First of all you have the PIVOT table, this is the area on the worksheet to the left which is currently blank.  It is blank because we haven’t told Excel what to create the PIVOT table using yet, we’ve just told it we want to create a PIVOT table and here is where our dataset is.

The second part is on the right hand side and this is the PIVOT Table field list.  This is where all the fields in our dataset are displayed, then below you are presented with 4 different boxes where you can drag those fields into (drag by left clicking on the field and holding down the left mouse button while you move the field into the relevant box).

These 4 boxes are:

Report Filter: This is for any filters that you might want to set up on your PIVOT table.  An example would be having a PIVOT table showing sales by month with a filter on staff member, that way the user could see the overall sales by month by then using a drop-down box select individual, or multiple, staff members to filter the sales by month on.

Column Labels: This is the field(s) you want displayed across the top of your PIVOT table as column headings, so if you wanted the sales by month example to be split by staff members across the top then you would put the staff member field in here.

Row Labels: As with column labels but this is where you place the field(s) that you want as a row heading.

Values: These are the middle part of our PIVOT Table and the values we want to show, these are typically volumes, i.e. number of sales or amount of sales.

Standard Layout of a PIVOT Table

Step Three – Populate the PIVOT Table

We now have a blank PIVOT table so it is time to populate it with some data.  For this example we will produce the sales by staff member so we simply drag the field Staff Name field to the row labels box and the sales amount field to the Values box, an important point here is that you do not need to use all of the boxes, you always need a value and either a row or a column label but sometimes that is all you need to summarise.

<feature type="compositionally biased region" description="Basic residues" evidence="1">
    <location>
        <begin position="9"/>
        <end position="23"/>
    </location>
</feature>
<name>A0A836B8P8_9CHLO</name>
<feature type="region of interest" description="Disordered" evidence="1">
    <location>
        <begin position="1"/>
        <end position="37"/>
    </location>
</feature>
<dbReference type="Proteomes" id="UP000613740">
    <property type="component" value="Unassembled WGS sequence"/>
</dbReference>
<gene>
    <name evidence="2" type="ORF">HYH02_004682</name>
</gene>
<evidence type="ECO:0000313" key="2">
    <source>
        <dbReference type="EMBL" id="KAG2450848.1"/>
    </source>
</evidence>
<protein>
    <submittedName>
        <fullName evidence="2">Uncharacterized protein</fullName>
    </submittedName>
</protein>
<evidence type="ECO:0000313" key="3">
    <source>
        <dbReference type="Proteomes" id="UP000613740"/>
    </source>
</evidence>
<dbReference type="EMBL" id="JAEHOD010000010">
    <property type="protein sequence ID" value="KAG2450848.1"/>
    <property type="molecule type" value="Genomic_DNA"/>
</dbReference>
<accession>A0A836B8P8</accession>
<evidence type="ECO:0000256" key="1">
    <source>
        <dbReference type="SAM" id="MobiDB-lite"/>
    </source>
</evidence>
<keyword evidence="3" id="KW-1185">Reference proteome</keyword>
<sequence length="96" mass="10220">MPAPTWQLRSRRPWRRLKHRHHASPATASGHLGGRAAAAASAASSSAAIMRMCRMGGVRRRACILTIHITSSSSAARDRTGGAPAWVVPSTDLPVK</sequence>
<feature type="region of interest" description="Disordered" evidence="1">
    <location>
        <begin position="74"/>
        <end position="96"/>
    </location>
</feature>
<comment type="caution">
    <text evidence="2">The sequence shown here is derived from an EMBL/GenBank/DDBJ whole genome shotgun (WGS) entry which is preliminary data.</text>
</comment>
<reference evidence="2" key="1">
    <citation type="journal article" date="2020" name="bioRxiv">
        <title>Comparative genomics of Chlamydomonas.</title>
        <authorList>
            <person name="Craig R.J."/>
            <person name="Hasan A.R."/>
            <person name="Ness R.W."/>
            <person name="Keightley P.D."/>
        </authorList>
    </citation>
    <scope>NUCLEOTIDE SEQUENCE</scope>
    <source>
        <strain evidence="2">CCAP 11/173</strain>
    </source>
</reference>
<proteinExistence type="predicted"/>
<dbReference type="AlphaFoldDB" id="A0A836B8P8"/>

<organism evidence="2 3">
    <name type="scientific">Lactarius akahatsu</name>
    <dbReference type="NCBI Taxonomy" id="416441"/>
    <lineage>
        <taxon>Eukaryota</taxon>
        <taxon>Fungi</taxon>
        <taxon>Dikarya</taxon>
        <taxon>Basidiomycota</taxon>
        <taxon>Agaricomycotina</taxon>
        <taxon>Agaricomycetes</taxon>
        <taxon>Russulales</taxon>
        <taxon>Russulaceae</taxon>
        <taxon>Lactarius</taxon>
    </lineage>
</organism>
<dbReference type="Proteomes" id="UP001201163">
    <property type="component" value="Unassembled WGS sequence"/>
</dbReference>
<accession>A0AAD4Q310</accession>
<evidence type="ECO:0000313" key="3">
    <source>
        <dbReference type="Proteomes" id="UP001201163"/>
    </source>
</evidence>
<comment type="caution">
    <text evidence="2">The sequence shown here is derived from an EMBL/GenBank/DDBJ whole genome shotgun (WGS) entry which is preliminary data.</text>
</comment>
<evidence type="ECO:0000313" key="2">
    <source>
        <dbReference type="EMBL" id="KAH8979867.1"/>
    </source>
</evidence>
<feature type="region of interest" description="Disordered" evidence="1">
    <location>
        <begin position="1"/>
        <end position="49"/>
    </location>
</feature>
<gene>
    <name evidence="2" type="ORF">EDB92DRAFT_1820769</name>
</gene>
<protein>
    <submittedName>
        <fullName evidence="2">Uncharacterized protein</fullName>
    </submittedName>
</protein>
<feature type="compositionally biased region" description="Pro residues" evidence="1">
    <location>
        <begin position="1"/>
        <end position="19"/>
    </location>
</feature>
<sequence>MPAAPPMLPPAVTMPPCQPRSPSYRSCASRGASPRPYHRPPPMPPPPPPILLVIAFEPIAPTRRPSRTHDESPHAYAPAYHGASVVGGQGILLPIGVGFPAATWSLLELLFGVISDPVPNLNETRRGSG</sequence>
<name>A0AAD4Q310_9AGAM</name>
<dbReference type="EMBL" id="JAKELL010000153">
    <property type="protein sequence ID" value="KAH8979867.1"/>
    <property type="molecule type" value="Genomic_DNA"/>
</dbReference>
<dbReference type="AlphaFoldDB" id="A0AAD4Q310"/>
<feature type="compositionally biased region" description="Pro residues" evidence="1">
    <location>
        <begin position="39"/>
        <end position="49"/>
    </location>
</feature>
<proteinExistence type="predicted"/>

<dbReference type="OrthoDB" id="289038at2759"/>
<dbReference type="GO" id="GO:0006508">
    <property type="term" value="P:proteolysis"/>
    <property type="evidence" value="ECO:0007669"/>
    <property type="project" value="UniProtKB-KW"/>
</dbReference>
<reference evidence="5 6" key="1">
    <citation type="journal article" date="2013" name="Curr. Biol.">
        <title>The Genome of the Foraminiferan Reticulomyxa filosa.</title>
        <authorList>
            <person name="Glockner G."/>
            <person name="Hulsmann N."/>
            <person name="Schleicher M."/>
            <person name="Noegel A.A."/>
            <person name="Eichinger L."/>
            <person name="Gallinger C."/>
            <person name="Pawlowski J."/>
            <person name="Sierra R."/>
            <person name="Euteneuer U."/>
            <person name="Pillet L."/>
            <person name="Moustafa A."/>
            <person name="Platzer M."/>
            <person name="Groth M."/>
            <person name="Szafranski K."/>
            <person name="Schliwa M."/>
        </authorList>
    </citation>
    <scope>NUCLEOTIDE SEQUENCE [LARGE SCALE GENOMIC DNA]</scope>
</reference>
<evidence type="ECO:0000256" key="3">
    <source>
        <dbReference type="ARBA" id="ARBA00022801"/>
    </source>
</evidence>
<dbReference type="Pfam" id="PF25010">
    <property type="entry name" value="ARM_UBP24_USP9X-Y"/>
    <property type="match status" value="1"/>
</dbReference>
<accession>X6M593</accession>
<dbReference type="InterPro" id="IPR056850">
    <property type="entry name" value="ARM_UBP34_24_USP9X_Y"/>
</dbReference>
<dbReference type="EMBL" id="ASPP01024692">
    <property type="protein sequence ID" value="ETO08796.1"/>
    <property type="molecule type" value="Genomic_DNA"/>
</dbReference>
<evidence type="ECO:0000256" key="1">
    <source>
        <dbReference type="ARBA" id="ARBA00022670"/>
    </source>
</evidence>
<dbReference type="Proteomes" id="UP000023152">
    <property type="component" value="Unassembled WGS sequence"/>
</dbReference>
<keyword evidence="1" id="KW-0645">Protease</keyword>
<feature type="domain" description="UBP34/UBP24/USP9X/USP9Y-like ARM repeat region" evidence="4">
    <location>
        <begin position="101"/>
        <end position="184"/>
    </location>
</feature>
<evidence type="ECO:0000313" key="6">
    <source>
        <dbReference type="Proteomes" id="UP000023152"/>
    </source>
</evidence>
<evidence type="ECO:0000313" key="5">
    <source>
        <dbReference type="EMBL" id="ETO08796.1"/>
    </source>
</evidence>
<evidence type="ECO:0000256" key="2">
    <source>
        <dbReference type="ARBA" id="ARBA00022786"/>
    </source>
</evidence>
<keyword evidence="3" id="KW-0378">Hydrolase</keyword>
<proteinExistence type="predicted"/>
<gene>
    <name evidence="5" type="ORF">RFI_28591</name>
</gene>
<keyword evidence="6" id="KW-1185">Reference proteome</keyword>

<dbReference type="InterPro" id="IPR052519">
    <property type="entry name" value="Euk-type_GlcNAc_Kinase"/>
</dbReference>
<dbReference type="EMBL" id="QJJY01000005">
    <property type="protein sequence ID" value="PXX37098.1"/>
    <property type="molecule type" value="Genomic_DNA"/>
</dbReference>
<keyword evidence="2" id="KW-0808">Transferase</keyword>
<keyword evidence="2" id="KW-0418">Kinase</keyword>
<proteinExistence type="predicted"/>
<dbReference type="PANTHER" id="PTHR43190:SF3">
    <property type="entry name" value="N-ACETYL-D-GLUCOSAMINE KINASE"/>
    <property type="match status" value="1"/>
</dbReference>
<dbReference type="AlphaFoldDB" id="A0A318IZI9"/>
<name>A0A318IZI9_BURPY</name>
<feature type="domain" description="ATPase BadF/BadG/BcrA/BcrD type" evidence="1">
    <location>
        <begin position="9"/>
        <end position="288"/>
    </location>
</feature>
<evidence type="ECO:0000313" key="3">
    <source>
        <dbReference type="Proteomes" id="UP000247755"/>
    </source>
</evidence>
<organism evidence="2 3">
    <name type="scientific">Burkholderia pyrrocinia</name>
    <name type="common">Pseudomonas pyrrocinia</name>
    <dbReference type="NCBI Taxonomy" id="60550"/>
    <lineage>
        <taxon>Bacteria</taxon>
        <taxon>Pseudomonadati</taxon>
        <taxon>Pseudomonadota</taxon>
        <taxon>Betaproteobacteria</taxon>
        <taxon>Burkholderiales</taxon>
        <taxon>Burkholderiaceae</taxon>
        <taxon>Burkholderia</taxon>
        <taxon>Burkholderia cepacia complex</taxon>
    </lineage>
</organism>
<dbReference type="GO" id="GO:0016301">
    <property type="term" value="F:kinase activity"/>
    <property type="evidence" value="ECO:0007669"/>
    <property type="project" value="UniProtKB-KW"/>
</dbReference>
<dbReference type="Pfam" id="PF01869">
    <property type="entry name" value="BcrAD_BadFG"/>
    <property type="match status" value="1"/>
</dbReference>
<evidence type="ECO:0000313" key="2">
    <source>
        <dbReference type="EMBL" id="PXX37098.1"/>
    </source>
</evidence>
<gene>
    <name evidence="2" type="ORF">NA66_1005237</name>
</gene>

And hey presto you have completed a PIVOT table.

Check the interactivity (for your own learning)

To look at one of the powerful features of a PIVOT table you can see the interactivity in action.  From the PIVOT table summary we can see that staff member John Smith has total sales of 20,358 but if you want to see what sales made up that 20,358 total all you need to do is double left-click on John Smith or on the 20,358, a new worksheet will open up with those sales on it:

As you can see John Smith had 17 unique sales transactions for his total of 20,358.


Final Thoughts

PIVOT tables are a critical part of any reputable Excel analysts armory, they are very effective in summarising complex datasets and allowing the end-user to gain meaningful insight into the data.

PIVOT tables are interactive so an advantage is while you can summarise the data you can also easily drilldown to a lower level of detail, i.e. all the transactions for a particular staff member, simply by double clicking on the relevant value in the PIVOT table.

Further Learning

This is just an overview of a basic PIVOT table and how to create one, as you can appreciate there are lots more options and features that need to be explored in order to get yourself to expert level with them.

In future posts I will cover off advanced PIVOT tables, formatting PIVOT tables and also take a look at PIVOT charts and how you can use them in Excel dashboards and reports.

Please feel free to leave a comment if this has helped you or you would like to see a future post on PIVOT table specifics.

If you want to see the end file of the example in this post please click here.

Keep Excelling,